The first and last terms on the right side are separately the fluxes of the two signals; the time-average value of each is the constant E02/2. Thus the second term contains all the interference information; it is known as the interference term.

The interference term is simply twice the product of the two waves (6) and (7). The product

E1E2 = eo2 cos Mt cos(Mt — 0) (Product of waves) (7.17)

may be rewritten to isolate the variation of 0(t), again with the aid of trigonometry relations,

Here the rapid radio-frequency term cos(2Mt — 0) is summed with the slow interference term cos 0 (Fig. 6d). A low-pass filter averages the rapid oscillations to zero while the beat term is not affected appreciably (Fig. 6e). The point-source response function thus becomes

1 We use | V | for the magnitude of the vector V, that is, the root of the vector dot product (V • V)1/2.

2 The symbol S is usually used for the Poynting vector, but we reserve it for a related quantity, spectral flux density (Wm—2 Hz—1); see Section 8.2.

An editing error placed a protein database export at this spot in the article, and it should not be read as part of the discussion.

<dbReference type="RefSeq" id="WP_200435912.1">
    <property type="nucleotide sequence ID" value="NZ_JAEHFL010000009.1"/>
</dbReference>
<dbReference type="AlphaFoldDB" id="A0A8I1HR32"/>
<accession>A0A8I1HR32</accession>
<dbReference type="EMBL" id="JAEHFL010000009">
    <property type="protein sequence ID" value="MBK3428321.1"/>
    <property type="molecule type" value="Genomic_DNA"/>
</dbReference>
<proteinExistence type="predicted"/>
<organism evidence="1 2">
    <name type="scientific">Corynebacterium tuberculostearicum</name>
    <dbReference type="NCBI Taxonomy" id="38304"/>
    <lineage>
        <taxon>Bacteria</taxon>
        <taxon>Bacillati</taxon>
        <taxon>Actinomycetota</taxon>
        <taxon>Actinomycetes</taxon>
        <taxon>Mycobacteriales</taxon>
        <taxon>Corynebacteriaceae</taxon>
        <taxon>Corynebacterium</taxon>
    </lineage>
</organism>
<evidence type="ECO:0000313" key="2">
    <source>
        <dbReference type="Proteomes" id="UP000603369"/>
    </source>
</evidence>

Rps(t) a (EiE2)lp = cos 0(t) (Multiplicative (7.19)

point-source response function)

This expression is the multiplicative response to a point source after the two signals have passed through a multiplier followed by a low-pass filter. Only the beat-oscillation term remains. The basic temporal variation is essentially identical to the summation case except for a constant offset and different additive and multiplicative factors; see (14) and Fig. 6c.

The function RPS(t) oscillates about zero rather than always being positive; we use R without the prime to signify that the average is zero. The amplitude of the response is again proportional to and hence to the energy flux in the wave (W/m2). The phase shift 0(t) may again be expressed in terms of the observatory parameters (8), to yield